• Esther Hornstein

Cupping... some voodoo works!

Updated: Jul 20

Years ago, when I was an acupuncture student, I was chatting about the fascinating treatments that I was learning about at the Shabbat table. I described a technique of putting an alcohol drenched cotton ball lit on fire, quickly into glass cup, pulling out the fire and putting it quickly on the skin making a suction cup action.

My grandmother, A’H, piped up and said, “Oh, that’s bankes!”

Bankes?

We called it cupping, but apparently in Eastern Europe it was referred to as bankes. My grandmother went on to tell me that her mother and grandmother would do bankes to treat pneumonia. Plus, she still had her mother’s cups. (Yes, she gave them to me and I use them all the time!)

Cupping is also known as bentusa, ventouse, gac hoi, bahnkes, kyukaku, kupa cekme, bankovani and in Israel cosot ruach. The exact geographic origin of cupping is unclear. Records and traditions indicate that cupping is a healing method that is and was used in numerous countries from Japan to Greece to Venezuela.

In earlier centuries cups were fashioned out of bamboo, nut shells, hollowed out animal horns, earthenware and so on. This suction technique was used to purge poison from snake and insect bites, clear out infectious flesh and even to balance emotions.


Today, glass cups are widely used. The industry is introducing silicon cups and plastic cups, that use suction valves instead of fire. Licensed acupuncturists and other practitioners use cupping for a whole host of issues:

~Deep tissue massage and myofascial release to relieve muscle tightness

~Lymphatic drainage to increase immunity and eliminate edema

~Sprains and injuries

~Fybromyalgia

~Cough and lung congestion: Especially for children

~Detoxifcation after medication, anesthesia and harmful substances

~Chronic conditions and pain

~Reuvenates skin and clears wrinkles, cellulite, scars, stretch marks and varicose veins

~Temporal Mandibular Joint disorder


Cupping is administered most commonly on the back and neck for detox. It can be used on any part of the body, depending on the complaint or area of injury. Special narrow, low pressure cups are used on the face for scar reduction and facial rejuvenation.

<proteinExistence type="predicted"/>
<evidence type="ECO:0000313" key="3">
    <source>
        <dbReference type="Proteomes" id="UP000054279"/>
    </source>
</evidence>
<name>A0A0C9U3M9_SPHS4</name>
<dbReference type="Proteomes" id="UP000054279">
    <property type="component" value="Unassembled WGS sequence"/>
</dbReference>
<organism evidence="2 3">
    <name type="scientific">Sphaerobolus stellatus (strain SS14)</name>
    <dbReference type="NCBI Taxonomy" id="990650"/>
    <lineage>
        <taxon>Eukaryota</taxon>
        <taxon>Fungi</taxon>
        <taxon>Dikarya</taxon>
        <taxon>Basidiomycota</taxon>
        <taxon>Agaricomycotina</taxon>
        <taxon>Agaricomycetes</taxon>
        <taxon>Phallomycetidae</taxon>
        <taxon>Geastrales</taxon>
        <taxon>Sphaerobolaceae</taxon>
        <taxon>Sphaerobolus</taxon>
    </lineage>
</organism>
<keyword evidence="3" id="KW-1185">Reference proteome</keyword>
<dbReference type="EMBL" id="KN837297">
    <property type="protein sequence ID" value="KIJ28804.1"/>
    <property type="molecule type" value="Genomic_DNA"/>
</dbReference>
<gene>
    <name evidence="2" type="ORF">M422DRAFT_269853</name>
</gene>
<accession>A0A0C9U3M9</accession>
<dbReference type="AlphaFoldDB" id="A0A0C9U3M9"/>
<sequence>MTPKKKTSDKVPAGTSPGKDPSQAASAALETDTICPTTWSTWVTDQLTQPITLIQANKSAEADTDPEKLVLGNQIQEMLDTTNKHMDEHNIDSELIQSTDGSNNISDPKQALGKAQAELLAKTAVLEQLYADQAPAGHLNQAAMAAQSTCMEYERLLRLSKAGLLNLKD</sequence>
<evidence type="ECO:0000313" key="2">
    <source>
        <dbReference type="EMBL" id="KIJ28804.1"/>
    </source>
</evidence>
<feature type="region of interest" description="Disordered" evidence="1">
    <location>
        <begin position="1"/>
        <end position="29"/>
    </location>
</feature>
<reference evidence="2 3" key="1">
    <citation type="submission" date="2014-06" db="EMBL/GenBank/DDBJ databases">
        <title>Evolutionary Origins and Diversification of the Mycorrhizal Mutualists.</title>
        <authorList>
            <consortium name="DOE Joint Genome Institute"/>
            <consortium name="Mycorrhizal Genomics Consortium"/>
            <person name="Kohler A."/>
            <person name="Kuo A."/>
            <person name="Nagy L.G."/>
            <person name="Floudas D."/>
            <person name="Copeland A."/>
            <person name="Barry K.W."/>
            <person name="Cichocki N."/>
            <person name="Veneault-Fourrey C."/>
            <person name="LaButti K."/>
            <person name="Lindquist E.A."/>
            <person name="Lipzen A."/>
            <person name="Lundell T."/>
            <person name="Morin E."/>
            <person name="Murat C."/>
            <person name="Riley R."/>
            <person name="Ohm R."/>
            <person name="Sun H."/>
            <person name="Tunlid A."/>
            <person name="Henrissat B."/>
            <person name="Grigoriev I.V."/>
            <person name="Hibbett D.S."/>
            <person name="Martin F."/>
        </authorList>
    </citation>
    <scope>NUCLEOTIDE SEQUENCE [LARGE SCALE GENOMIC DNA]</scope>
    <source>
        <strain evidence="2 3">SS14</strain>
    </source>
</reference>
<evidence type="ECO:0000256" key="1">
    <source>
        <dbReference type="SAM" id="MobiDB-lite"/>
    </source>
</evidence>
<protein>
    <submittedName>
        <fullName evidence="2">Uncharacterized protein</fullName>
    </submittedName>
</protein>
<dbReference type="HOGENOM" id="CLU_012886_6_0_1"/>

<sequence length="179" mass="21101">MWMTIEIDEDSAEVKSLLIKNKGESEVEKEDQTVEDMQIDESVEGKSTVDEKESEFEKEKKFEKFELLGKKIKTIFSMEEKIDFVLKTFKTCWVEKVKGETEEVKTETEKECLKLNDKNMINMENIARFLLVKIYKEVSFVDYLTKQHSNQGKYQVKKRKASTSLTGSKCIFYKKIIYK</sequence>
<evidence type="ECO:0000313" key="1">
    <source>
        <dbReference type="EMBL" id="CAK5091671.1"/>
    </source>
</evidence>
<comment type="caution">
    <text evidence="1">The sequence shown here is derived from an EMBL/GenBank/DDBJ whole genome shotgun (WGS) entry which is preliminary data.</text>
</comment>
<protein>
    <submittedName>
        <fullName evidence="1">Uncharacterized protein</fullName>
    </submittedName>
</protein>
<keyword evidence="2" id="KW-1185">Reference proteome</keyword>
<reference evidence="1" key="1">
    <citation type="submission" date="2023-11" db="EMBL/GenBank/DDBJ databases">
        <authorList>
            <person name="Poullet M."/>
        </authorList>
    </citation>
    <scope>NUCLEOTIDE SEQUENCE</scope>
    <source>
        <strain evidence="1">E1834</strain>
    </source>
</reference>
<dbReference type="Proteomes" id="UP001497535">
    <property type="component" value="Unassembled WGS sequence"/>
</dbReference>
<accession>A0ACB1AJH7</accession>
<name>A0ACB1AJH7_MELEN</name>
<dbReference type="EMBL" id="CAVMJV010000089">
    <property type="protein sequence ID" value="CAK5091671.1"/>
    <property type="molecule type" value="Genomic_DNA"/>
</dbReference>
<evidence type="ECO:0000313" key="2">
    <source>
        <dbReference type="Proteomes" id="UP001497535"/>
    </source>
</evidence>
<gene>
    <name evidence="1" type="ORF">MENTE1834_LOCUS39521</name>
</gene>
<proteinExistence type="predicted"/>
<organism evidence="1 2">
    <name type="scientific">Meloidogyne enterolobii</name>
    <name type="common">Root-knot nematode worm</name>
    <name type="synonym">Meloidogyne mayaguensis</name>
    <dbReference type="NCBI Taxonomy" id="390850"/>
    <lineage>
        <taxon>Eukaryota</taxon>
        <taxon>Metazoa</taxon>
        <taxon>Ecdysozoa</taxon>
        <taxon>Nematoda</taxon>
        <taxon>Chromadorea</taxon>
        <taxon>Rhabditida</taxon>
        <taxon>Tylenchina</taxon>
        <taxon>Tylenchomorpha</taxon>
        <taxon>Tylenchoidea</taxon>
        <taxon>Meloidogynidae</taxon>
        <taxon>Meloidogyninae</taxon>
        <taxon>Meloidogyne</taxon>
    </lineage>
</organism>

The healing mechanism of cupping is the circulation that is jump started by sucking up the skin. The compressed skin forces the blood to move in the muscles beneath the skin and results in a filtering of toxins from the tissues, as well as softens tight muscles. Once removed, the cups usually leave round marks that vary in color from pink to dark purple/red. The shade of darkness left by the cup shows how much stagnation or “sha” was released from the tissues. Darker marks indicate that those areas had a lot of blockage freed from the skin or muscle. Lighter marks show that there was not much stagnation to move.

A red/purple bruise is the most common side effect from cupping. These bruises look painful, but actually, the patient does not feel pain during the treatment or after. Sight pressure or tightness is felt wherever the cups are placed. The level of suction can be altered, so if the patient is comfortable, the level of suction can be reduced.

Practitioners should instruct patients to keep the cupped area covered as much as possible after cupping. By releasing toxicity from the skin and opening the pores, the area is vulnerable to “wind invasion”. “Wind invasion” is the traditional Chinese medical term for a cold or windy draft entering the body. “Wind invasion” can cause the person to catch a cold or be susceptible to flu. Making sure that the cupped (or bruised) area is covered will ensure the patient stays healthy.



For this reason, one should avoid bathing or swimming after cupping. For 2-3 days after cupping be sure to get dry, warm, and covered as soon as possible after bathing.

Cupping is a safe alternative treatment for well being and health.


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